Eating Disorders & The Female Athlete Triad

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The Female Athlete Triad refers to three interrelated health problems seen in females. These problems include: low energy availability, menstrual disorders, and weak bones. In the extreme, these problems may be expressed as eating disorders, amenorrhea (loss of menstrual periods), and osteoporosis (an increased risk of fractures).

What are the risk factors for developing the Triad?

Any factor that increases energy expenditure or reduces energy intake would be considered a risk factor. These include factors such as: prolonged exercise training to develop greater endurance or to promote weight loss; dieting to lose weight or fat for participation in sports that require a thin body or weight classes, to improve performance, or to improve appearance in revealing uniforms (e.g., swimsuits or bikinis); perfectionist personality traits; decreased eating with family and friends; and the attitude that amenorrhea, excessive exercise, and weight loss are “normal” or even “desired” characteristics of “good athletes.” Because some of these risk factors are inherent in athletics and necessary for athletic success, the identification of low energy availability as a problem is more difficult in the athletic environment. This further increases the athlete’s risk of developing the Female Athlete Triad.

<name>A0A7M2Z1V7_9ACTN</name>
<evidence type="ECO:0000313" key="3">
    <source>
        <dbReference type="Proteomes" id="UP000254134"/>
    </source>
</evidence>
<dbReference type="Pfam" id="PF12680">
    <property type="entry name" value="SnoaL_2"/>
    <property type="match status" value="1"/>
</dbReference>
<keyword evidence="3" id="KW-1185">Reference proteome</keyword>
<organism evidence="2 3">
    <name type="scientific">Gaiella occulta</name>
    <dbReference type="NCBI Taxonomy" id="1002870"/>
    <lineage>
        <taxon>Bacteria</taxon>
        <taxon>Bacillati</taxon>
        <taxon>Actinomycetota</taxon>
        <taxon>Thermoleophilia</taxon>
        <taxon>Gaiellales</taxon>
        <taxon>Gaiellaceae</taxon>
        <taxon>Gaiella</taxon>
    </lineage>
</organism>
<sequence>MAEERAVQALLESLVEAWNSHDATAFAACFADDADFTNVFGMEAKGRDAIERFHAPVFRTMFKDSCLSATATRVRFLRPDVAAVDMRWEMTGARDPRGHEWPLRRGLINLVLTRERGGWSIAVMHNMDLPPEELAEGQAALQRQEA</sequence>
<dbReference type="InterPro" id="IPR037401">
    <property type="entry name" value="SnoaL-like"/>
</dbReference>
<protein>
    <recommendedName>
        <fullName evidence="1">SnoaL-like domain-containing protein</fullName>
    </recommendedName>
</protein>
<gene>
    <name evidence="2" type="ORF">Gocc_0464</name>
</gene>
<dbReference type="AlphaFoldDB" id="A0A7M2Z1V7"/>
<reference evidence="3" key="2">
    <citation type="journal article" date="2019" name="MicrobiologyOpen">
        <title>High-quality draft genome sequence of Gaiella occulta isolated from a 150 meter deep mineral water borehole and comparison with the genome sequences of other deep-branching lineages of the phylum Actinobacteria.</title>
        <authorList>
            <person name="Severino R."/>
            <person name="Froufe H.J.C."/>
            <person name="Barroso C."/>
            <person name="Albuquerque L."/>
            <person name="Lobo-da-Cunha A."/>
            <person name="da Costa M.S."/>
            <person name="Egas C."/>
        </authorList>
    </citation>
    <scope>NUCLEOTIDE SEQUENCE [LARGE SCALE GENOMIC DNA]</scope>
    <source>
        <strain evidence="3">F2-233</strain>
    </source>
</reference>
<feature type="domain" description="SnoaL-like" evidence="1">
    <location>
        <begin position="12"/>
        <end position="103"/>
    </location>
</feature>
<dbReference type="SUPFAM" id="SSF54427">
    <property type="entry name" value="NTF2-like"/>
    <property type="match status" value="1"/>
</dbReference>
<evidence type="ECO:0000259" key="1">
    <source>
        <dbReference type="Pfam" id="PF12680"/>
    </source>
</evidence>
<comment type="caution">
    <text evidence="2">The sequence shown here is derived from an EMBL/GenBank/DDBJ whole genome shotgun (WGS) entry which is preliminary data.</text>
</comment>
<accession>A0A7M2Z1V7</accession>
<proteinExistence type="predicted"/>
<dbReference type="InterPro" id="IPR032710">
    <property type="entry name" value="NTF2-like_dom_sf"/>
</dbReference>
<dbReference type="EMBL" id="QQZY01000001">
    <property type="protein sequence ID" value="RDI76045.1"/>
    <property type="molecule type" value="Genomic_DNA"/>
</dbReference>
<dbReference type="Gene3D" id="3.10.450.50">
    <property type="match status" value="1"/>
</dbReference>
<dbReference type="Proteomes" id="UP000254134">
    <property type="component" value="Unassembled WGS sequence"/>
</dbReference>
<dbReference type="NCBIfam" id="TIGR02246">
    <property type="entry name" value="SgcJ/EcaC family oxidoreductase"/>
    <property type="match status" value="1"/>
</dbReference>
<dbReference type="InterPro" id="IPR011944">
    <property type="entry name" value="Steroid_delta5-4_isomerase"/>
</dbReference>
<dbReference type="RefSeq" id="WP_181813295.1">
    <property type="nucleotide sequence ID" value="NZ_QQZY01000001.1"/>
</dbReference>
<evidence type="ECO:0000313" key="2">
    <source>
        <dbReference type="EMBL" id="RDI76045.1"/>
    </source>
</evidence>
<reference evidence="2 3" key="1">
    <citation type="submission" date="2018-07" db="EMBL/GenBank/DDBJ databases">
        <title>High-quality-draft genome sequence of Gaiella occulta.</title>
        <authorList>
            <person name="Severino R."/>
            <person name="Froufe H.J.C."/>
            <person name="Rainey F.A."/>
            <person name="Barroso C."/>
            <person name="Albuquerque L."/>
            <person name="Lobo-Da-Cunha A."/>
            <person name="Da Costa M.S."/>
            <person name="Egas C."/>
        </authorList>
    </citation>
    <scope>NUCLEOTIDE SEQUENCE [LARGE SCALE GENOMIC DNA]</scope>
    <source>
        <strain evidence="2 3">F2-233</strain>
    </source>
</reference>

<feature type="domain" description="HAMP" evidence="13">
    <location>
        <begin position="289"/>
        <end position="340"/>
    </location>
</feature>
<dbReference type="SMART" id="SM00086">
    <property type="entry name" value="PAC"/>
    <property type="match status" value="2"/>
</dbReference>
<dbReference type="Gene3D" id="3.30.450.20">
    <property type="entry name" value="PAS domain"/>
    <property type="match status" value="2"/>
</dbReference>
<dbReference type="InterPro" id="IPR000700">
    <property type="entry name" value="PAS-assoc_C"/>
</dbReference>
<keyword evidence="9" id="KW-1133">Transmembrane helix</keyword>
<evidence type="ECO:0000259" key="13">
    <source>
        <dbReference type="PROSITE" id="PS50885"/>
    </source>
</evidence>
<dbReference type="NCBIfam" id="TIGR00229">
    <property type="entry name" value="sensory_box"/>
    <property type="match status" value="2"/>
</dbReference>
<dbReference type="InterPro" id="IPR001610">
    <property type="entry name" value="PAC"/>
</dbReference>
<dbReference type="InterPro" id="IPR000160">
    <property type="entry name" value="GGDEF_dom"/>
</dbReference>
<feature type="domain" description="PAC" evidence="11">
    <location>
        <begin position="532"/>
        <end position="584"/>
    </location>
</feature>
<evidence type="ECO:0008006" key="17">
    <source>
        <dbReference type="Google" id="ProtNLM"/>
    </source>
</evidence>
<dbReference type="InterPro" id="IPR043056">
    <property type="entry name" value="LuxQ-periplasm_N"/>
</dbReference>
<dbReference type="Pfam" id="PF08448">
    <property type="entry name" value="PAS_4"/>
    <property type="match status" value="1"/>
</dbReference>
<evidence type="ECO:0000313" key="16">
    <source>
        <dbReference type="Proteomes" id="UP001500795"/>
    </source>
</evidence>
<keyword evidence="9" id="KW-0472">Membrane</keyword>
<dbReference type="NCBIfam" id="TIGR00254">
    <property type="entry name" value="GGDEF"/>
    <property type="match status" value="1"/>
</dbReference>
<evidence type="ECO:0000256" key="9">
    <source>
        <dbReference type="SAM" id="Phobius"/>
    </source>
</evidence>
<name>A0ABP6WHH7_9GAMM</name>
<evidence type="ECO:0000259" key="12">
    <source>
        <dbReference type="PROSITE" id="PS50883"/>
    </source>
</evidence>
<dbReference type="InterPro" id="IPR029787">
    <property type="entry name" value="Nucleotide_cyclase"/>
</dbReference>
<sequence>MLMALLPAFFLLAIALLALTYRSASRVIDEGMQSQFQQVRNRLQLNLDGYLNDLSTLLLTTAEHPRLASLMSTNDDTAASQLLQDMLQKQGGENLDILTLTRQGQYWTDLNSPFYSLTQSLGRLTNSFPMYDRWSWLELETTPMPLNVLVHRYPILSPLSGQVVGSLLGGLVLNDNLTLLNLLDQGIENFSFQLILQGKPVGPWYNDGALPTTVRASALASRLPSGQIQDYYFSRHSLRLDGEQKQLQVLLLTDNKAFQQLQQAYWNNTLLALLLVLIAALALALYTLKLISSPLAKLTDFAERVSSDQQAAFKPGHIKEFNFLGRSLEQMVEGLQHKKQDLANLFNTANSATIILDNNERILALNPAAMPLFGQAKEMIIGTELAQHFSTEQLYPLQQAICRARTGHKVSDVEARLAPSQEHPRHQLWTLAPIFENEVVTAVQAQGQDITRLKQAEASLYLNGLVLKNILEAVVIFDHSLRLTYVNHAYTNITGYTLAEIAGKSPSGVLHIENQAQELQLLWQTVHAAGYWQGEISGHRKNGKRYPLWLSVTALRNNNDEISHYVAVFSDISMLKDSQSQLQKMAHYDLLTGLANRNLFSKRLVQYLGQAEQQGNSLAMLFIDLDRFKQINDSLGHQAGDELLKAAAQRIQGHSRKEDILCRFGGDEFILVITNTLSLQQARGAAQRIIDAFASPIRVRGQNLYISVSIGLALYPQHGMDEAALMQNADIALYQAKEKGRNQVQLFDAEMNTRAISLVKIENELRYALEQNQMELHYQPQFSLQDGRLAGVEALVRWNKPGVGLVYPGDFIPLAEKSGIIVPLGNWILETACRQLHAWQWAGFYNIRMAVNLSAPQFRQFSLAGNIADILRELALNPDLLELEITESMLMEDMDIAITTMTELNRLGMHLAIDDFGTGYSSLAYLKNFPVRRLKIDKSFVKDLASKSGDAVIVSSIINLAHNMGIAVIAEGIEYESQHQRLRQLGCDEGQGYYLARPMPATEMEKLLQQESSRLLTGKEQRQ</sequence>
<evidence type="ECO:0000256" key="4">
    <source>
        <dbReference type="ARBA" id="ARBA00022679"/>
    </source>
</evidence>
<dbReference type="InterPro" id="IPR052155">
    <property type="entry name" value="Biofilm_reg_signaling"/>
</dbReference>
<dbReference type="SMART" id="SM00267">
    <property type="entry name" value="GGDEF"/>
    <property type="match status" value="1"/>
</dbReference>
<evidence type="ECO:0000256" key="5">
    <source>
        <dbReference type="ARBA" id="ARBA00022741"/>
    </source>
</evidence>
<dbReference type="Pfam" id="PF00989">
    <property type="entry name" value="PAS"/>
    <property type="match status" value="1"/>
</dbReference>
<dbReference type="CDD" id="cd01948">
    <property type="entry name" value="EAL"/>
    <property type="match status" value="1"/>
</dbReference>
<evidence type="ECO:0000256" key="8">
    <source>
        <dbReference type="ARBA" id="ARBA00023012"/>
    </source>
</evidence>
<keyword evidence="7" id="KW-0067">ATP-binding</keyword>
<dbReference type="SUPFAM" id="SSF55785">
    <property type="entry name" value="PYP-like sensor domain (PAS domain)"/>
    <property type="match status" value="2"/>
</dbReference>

What are the signs of the Triad?

In general, adolescents should be gaining, not losing, lean body mass during their teenage years. Except when losing body fat under the supervision of a healthcare professional, athletes should eat more, not less, than their sedentary peers. Therefore, disordered eating ? restrictive dieting, binge eating, induced vomiting, and excessive use of laxatives ? and prolonged exercise are prominent signs of low energy availability. Physical signs of the Triad include noticeable weight loss, cold hands and feet, dry skin, hair loss, absent or irregular menstrual periods, increased rate of injury, delayed healing time for injuries, and stress fractures. Emotional signs include mood changes, decreased ability to concentrate, and depression.

What are the consequences of the Triad?

The Triad can harm every aspect of life. Nutrient deficiencies and fluid/electrolyte imbalance can lead to impaired performance growth and mental functioning as well as an increased risk of fractures and other injuries. Long-term consequences may include loss of reproductive function and serious medical conditions such as dehydration and starvation. In some cases, this condition has resulted in death.

Want to find out how to treat the Triad or prevent it? Read the full article as it appears on the Female Athlete Triad Coalition website.

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